Ryan, McConnell and Republicans like them are holding their breath. But Trump may well be goading them into denying him the nomination for a job he never really wanted in the first place. From Trump's point of view, he might be better off being able to claim the system was rigged against him than he would be having to face a humiliating defeat. Worse yet, he may be imagining what life might actually be like if he ended up having to do the job of president of the United States.
- Published Date
- Written by Roger Clegg
Yes, it’s a really bad idea to suggest that the way a judge does his job is inevitably determined by his skin color or national origin. I’m just surprised that people who have long urged that judicial appointments should be made with “diversity” in mind have so quickly come around to this view ….
Shame on the Washington Post -- The Washington Post had an editorial criticizing the lawsuit filed recently by Republican leaders of the state legislature against Virginia governor Terry McAuliffe’s recent executive order that restores the right to vote to all felons, no matter their crime.
Let’s start with the most important point: It is ugly and irresponsible for the Post to begin its editorial by saying that the Republican lawsuit is “the latest in a series of GOP measures meant to dilute and minimize the electoral clout of African Americans in the commonwealth.” There is no evidence — and none is cited — that Republicans are acting with racist intent here, and shame on the Post for making this baseless and libelous accusation.
At the end of the editorial, the Post says that disenfranchising felons “serves no social purpose,” but this is false, too. If you aren’t willing to follow the law, then you can’t demand the right to make the laws for everyone else. We have certain minimum, objective standards of responsibility and commitment to our laws that we demand of people before allowing them to participate in the solemn enterprise of self-government, and some people don’t meet those standards: children, noncitizens, the mentally incompetent, and people who have committed serious crimes against their fellow citizens.
In the middle, the editorial misstates the history of Virginia’s disenfranchisement law: While just after Reconstruction the law was indeed tweaked in a way aimed at the newly freed slaves, the law now on the books has no racial animus, and indeed Virginia disenfranchised felons before the Civil War, when blacks were not allowed to vote anyway. The editorial also ignores the fact that the Republican lawsuit’s interpretation of the state constitution was shared by, for example, the administration of a recent Democratic governor and many others, as Hans von Spakovsky and I discussed recently here. And the editorial uses the hackneyed and — as I discuss here — misleading cliche that felons no longer in prison should be able to vote because they have “paid their debt to society.”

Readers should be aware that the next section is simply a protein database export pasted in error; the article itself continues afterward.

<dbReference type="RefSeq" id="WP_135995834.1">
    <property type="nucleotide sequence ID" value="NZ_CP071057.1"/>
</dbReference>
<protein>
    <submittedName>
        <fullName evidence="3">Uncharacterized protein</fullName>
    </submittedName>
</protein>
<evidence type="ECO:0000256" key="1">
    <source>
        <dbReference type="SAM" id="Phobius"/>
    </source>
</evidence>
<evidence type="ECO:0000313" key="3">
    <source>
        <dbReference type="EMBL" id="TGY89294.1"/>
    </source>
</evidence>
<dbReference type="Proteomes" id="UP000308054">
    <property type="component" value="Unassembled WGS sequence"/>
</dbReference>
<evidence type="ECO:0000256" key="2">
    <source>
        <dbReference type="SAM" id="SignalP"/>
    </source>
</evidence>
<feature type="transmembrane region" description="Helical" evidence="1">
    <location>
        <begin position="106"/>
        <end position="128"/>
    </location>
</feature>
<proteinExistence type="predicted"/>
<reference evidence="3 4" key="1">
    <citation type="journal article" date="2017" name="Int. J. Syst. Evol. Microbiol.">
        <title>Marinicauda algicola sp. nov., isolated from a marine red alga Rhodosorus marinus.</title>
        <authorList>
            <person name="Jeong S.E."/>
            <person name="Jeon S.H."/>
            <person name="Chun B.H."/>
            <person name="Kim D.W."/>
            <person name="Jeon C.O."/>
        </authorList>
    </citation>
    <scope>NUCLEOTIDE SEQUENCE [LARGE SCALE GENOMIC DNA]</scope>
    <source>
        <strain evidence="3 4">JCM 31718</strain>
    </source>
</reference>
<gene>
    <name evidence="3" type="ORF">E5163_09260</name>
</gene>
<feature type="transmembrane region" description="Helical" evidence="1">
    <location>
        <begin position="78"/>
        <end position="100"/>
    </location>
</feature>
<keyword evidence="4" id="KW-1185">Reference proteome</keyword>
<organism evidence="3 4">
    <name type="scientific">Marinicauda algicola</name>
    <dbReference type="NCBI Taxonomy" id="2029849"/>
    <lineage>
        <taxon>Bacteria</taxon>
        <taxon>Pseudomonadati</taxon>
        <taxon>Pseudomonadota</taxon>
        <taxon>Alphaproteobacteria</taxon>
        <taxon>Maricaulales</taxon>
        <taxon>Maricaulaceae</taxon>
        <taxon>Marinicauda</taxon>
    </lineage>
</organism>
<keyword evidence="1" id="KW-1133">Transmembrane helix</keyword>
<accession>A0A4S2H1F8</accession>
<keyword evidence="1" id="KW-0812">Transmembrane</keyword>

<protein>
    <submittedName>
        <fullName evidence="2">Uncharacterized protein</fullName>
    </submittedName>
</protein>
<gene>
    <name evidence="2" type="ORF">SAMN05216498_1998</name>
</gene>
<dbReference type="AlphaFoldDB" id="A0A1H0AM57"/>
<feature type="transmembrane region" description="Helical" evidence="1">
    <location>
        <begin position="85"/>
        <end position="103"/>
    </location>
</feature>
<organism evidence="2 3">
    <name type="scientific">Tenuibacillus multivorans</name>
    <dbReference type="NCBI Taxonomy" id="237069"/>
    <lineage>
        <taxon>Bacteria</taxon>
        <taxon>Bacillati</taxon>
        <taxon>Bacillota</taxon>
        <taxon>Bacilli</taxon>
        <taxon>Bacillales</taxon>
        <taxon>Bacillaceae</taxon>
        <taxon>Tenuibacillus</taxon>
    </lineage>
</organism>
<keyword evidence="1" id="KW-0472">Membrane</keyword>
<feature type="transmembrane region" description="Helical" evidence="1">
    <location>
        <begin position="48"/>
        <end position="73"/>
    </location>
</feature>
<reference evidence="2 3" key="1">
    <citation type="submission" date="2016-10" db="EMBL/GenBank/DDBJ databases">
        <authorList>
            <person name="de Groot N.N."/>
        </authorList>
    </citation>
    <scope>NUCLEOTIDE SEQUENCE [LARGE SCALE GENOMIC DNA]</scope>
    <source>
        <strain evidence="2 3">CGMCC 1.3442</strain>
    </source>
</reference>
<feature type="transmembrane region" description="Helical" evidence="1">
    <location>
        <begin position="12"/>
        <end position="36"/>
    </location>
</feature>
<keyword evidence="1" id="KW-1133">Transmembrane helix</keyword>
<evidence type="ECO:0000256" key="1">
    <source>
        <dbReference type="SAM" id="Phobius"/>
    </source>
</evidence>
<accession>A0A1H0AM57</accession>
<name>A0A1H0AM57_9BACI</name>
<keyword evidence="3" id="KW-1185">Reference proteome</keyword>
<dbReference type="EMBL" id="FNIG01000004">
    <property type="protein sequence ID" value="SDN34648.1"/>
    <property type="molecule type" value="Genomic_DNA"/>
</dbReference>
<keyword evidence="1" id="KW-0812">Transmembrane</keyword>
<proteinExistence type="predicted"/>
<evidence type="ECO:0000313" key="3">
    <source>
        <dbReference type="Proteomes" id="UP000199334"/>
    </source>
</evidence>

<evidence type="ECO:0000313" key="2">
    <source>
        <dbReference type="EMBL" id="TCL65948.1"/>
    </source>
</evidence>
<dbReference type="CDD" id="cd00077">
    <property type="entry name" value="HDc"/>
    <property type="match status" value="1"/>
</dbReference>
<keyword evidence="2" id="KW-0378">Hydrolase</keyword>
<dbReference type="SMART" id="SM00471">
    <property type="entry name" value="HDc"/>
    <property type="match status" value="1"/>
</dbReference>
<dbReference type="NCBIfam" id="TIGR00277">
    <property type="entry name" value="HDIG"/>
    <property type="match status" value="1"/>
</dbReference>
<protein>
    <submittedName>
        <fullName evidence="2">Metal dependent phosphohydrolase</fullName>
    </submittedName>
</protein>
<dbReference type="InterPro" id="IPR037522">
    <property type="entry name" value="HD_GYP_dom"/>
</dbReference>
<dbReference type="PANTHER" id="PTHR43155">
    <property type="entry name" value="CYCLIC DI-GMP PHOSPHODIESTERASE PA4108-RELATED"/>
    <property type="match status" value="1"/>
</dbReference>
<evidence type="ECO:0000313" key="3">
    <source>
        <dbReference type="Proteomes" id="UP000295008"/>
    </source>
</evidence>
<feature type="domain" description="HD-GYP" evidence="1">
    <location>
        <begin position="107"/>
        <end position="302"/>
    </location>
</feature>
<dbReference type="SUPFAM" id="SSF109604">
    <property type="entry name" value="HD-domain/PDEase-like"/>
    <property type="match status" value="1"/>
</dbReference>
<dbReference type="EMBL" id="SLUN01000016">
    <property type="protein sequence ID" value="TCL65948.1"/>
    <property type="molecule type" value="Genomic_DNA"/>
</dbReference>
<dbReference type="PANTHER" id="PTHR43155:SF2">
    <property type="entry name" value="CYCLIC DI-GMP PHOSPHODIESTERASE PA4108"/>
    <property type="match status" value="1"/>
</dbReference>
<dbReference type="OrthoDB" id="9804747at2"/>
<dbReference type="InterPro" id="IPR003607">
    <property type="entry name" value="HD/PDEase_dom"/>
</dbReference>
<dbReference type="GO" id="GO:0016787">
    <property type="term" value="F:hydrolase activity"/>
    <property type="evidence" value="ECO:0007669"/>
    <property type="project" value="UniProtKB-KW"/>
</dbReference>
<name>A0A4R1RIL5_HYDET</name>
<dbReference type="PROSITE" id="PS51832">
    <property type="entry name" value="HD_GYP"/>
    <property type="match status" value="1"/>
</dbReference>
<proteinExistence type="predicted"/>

The right to vote can be restored to felons, but it should be done carefully, on a case-by-case basis after a person has shown that he or she has really turned over a new leaf, not automatically on the day someone walks out of prison. After all, the unfortunate truth is that most people who walk out of prison will be walking back in.
But let me end where I began: While wrongheaded, it’s not irresponsible for the Post to think that felons should be able to vote. But it is irresponsible for it to say that those who disagree with it on this point can only be motivated by a racist desire to keep black people from voting.
The Shampoo Police -- George Leef writes here about a state-law challenge to a Tennessee licensing regulation that is keeping a woman from working as a shampooer (shampooist?) in a hair salon. The usual insanity, but it brings to mind this question: As the federal executive and judiciary get worse, is it time for conservatives and libertarians to start focusing more on what can be accomplished in state courts using state laws and constitutions?
Children Teaching Children – My published comment on a Chronicle of Higher Education articleregarding student demands that there be fewer courses about “dead white dudes” and more courses about what the students think is important: